Counterparties: Parsing the Spanish bailout
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This weekend Spain requested the bailout it had previously denied it needed – here’s the official statement (PDF). The Spanish government has formed the Fund for Orderly Bank Restructuring (FROB), which will accept loans of up to $125 billion from the euro zone and inject needed capital into its banks. The final details of the aid, however, will not be set until the European Commission conducts its own assessment of Spanish banks’ financial health.
Markets shrugged at the news. “The hourglass … has been turned over, but each time it’s happened in Europe over the past few years there seems to be less and less sand in it,” as one analyst put it.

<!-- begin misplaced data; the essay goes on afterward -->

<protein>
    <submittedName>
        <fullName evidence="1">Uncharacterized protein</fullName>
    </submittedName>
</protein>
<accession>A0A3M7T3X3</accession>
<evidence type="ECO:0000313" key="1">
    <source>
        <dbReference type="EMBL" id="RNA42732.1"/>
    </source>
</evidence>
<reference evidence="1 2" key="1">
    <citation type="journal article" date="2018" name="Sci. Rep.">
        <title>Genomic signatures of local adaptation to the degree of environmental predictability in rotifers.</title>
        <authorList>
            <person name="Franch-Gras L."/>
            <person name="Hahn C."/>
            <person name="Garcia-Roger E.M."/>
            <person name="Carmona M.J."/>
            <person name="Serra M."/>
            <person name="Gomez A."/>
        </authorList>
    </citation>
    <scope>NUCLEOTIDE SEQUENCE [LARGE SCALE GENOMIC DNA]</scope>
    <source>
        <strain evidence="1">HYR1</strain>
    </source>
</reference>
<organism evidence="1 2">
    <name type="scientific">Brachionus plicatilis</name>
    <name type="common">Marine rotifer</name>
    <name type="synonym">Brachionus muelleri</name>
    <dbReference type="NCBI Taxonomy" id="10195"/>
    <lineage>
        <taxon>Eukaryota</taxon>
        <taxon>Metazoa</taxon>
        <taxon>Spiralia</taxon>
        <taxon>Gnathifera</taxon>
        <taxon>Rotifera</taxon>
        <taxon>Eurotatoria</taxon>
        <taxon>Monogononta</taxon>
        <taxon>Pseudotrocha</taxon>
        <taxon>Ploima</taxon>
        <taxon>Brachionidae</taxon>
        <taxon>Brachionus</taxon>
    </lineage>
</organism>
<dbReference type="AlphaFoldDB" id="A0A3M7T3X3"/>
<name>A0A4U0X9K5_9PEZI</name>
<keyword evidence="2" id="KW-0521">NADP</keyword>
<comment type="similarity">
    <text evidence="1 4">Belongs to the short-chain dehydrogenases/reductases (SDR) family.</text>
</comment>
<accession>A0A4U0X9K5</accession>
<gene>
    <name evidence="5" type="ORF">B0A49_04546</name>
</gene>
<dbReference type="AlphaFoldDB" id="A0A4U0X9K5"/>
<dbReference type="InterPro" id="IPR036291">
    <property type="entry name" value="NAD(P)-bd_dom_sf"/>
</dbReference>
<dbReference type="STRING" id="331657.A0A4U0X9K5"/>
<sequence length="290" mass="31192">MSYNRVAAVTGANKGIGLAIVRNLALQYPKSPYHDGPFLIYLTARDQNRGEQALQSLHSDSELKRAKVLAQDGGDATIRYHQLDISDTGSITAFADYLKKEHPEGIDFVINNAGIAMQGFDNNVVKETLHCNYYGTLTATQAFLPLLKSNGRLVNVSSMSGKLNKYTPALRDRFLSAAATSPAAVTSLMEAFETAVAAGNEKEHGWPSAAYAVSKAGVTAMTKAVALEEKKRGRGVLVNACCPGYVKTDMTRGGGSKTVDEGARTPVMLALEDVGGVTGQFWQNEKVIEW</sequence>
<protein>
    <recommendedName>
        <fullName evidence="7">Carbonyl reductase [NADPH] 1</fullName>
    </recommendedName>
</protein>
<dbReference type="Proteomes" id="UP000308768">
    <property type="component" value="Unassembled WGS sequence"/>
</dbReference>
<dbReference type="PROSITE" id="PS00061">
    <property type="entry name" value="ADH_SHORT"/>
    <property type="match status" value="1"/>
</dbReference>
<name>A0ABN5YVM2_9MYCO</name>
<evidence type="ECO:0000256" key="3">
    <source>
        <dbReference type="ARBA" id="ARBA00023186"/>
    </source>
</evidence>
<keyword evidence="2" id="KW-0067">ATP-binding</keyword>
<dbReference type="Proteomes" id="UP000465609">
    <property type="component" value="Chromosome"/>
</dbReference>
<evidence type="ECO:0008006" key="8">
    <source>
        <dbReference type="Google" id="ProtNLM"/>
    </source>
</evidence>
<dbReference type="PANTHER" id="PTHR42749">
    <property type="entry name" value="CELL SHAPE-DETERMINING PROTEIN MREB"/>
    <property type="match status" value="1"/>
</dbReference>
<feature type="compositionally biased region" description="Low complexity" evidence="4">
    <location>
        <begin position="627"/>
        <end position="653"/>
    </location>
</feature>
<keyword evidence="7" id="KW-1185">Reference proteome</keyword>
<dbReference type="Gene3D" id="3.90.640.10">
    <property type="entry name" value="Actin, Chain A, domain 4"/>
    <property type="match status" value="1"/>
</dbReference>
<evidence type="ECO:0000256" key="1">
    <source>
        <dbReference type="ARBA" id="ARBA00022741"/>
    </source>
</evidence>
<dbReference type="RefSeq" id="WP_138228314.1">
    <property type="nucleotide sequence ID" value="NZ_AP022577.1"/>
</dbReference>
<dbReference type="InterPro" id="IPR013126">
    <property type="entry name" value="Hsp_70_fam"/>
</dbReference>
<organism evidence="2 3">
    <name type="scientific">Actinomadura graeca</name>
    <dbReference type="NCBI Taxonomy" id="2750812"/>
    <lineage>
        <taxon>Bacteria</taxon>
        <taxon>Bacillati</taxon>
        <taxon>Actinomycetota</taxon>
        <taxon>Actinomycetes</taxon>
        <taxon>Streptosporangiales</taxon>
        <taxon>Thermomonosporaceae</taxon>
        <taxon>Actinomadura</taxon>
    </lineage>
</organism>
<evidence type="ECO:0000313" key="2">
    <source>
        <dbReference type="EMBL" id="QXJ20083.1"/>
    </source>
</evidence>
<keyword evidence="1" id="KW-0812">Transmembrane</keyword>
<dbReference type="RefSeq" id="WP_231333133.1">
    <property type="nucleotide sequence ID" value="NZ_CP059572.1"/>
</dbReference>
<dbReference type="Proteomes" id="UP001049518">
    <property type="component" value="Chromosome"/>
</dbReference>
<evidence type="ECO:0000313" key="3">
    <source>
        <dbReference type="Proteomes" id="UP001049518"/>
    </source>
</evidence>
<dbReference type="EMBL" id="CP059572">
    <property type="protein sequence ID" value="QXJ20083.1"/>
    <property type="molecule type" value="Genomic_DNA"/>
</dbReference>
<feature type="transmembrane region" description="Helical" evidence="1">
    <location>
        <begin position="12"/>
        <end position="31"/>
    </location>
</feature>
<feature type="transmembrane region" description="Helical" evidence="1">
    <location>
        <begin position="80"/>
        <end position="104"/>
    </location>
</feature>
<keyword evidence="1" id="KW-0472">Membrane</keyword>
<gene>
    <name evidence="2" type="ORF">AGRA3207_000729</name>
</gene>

Tim Duy thinks the problem is that the “half-life of European bailouts is getting shorter and shorter” and the FROB was a “last-ditch gamble on the part of the Spanish government to avoid a general government bailout”. As Felix notes, Europe choose not to bail out Spain’s banks directly, hoping to avoid the headaches and precedent-setting involved in a direct intervention in a member states’ banks.
And if a bailout of the Spanish (or Italian) government is on the way, Joe Weisenthal thinks Merkel may be losing her leverage; text messages – “Spain is not Uganda” – from the Spanish prime minister indicate he feels the same way.
For doom and gloom, EU officials have discussed capital controls, including limiting the size of withdrawals from ATM machines, if Greece leaves the euro. On the wonkier side, FT Alphaville has an excellent and detailed series of posts. – Ben Walsh
On to today’s links: